Queens, NY

Richard Johnson

  • ALPB Administrator
  • ALPB Contribution Leader
  • *****
  • Posts: 10578
  • Create in me a clean heart, O God.
    • View Profile
Re: Interim Report on talks, LCMS, LCC and ACNA
« Reply #5 on: February 25, 2016, 11:35:56 AM »
I'm teaching, at my Episcopal congregation, a class on the Ten Commandments this Lent. One thing I did was to print, in parallel columns, the Small Catechism, Heidelberg Catechism, Westminster Catechism. The Book of Common Prayer catechism doesn't treat each commandment separately, so I went looking and found a series of sermons on the Commandments by Cranmer. It clearly shows Luther's influence; each sermon concludes with what is essentially a close paraphrase of the Small Catechism.
The Rev. Richard O. Johnson, STS

J. Thomas Shelley

  • ALPB Contribution Leader
  • *****
  • Posts: 4232
    • View Profile
Re: Interim Report on talks, LCMS, LCC and ACNA
« Reply #6 on: February 25, 2016, 12:08:18 PM »
Having been part of a failed movement to create a Lutheran Diocese within the ACNA I read this as truly excellent news.

The ACNA would like to have a stronger theological foundation than just the Augustana-inspired 39 Articles; they would like the Book of Concord itself.

The mutual interchange through the centuries has been liturgical as well as theological.  Cranmer borrowed heavily from the German Evangelical Church Orders in creating the first Book of Common Prayer.  Those English translations, in turn, became the basis for the Common Service.
Greek Orthodox Deacon -Ecumenical Patriarchate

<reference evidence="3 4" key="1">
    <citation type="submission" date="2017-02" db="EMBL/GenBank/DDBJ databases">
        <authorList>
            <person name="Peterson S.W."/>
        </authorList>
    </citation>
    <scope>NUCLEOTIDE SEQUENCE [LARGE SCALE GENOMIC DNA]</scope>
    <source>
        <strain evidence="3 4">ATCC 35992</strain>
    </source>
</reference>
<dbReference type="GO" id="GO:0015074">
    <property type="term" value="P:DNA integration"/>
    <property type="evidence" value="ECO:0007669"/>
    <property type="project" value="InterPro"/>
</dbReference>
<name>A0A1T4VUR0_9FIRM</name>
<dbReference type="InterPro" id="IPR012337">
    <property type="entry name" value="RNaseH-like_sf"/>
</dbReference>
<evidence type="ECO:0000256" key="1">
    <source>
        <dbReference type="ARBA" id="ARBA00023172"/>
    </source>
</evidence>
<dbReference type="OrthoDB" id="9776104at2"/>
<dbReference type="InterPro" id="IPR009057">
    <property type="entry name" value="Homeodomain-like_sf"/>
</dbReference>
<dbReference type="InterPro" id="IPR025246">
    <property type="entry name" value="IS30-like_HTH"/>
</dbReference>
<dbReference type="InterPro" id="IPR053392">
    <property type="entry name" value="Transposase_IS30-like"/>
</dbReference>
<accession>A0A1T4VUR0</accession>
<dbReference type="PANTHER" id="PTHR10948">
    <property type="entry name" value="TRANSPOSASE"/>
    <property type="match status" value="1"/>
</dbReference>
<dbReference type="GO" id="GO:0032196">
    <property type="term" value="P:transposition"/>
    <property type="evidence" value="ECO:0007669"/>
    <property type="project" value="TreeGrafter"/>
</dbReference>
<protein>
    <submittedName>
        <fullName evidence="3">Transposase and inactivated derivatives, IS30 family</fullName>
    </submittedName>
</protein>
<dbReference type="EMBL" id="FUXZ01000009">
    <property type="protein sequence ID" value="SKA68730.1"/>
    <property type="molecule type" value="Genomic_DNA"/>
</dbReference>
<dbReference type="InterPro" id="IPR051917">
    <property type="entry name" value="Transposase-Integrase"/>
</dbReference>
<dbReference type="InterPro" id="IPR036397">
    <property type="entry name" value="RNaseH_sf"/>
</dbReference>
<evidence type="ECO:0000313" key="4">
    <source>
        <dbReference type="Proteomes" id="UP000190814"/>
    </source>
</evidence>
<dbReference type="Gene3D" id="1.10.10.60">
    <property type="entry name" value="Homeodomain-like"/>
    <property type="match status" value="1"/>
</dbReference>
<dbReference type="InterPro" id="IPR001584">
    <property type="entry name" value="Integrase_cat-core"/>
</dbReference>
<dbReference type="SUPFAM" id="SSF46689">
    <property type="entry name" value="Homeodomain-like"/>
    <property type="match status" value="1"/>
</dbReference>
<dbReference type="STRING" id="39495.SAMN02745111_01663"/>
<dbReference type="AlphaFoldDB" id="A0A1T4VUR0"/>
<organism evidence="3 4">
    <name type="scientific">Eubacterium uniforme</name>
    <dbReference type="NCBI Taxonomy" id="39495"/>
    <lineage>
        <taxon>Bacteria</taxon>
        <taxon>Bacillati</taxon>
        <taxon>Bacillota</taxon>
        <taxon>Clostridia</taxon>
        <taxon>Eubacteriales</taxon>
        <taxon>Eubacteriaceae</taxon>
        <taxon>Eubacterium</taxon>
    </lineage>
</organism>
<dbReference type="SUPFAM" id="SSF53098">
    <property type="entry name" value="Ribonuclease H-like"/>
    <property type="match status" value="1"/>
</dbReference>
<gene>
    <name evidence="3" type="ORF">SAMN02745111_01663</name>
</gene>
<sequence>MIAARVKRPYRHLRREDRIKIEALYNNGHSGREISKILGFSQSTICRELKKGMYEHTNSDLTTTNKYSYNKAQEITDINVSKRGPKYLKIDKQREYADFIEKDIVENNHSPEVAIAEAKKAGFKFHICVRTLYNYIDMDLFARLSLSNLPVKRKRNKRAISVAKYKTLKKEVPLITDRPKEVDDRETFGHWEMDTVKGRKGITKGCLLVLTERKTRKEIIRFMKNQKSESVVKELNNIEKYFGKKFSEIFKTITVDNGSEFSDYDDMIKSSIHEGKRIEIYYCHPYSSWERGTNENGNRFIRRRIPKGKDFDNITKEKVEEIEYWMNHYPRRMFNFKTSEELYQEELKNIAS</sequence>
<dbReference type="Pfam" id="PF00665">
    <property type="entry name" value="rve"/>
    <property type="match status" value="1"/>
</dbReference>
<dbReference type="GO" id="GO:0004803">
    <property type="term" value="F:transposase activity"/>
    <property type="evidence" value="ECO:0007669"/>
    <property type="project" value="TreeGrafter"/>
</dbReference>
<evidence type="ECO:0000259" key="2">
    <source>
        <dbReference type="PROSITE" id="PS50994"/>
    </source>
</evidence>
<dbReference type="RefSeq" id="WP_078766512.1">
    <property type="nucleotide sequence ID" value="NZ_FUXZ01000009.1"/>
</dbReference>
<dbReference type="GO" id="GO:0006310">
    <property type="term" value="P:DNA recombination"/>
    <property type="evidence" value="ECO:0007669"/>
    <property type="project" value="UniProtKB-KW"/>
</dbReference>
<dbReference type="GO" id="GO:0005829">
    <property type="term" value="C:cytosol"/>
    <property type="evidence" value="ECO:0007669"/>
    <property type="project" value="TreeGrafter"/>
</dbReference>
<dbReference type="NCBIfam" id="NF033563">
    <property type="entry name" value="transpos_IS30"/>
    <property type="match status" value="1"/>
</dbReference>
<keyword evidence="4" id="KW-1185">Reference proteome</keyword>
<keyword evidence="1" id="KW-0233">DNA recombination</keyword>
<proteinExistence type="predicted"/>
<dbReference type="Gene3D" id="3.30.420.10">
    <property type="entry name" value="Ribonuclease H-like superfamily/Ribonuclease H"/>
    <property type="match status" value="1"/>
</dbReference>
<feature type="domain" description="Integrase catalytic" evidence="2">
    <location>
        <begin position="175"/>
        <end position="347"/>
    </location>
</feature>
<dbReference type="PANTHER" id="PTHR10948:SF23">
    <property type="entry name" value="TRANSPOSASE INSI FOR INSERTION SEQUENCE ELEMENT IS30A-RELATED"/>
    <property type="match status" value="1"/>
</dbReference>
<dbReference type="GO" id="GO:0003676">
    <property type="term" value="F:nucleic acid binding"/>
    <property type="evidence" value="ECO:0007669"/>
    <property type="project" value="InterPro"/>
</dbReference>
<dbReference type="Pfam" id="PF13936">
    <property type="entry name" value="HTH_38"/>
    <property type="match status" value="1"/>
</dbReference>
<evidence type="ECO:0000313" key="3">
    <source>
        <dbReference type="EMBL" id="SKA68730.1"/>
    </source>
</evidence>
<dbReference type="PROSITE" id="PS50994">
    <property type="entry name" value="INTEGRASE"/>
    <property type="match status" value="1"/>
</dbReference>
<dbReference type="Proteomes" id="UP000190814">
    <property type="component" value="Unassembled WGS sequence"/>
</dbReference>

Ordained to the Holy Diaconate Mary of Egypt Sunday A.D. 2022

Baptized, Confirmed, and Ordained United Methodist.
Served as a Lutheran Pastor October 31, 1989 - October 31, 2014.
Charter member of the first chapter of the Society of the Holy Trinity.

scott9

  • Guest
Re: Interim Report on talks, LCMS, LCC and ACNA
« Reply #7 on: February 25, 2016, 12:27:55 PM »
This is a very encouraging report.  However, I have to take issue with the characterization of the LCMS' supposed position regarding 2 Tim 3:16 and 2 Pet 1:20-21 when it writes:

Both Churches understand 2 Tim 3:16 and 2 Pet
1:20-21 to speak of the entire Holy Scripture of both
Old and New Testaments, whose full inspiration by the
Holy Spirit we unhesitatingly affirm.
(5)

It surely is the case that the LCMS believes (and should believe) that both the OT and the NT are inspired by the Holy Spirit; this is most certainly true.  However, the two passages can only be referring at the time to the OT as there was no NT Scripture.  They apply, but only by extension, not by original reference, and this is masked by the wording of the report.

mj4

  • Guest
Re: Interim Report on talks, LCMS, LCC and ACNA
« Reply #8 on: February 25, 2016, 01:18:40 PM »
In 1532 he (Cranmer) was sent to Germany, officially as ambassador to the emperor Charles V but with instructions to establish contact with the Lutheran princes. At Nürnberg he made the acquaintance of Andreas Osiander, whose theological position midway between Luther and the old orthodoxy appealed to Cranmer’s cautious temperament, while Osiander’s niece Margaret appealed even more strongly to one who had for too long remained in uncongenial celibacy. Despite his priest’s orders, he married her in 1532; at the same time, his theological views underwent a further decided change in the direction of Reformed opinion.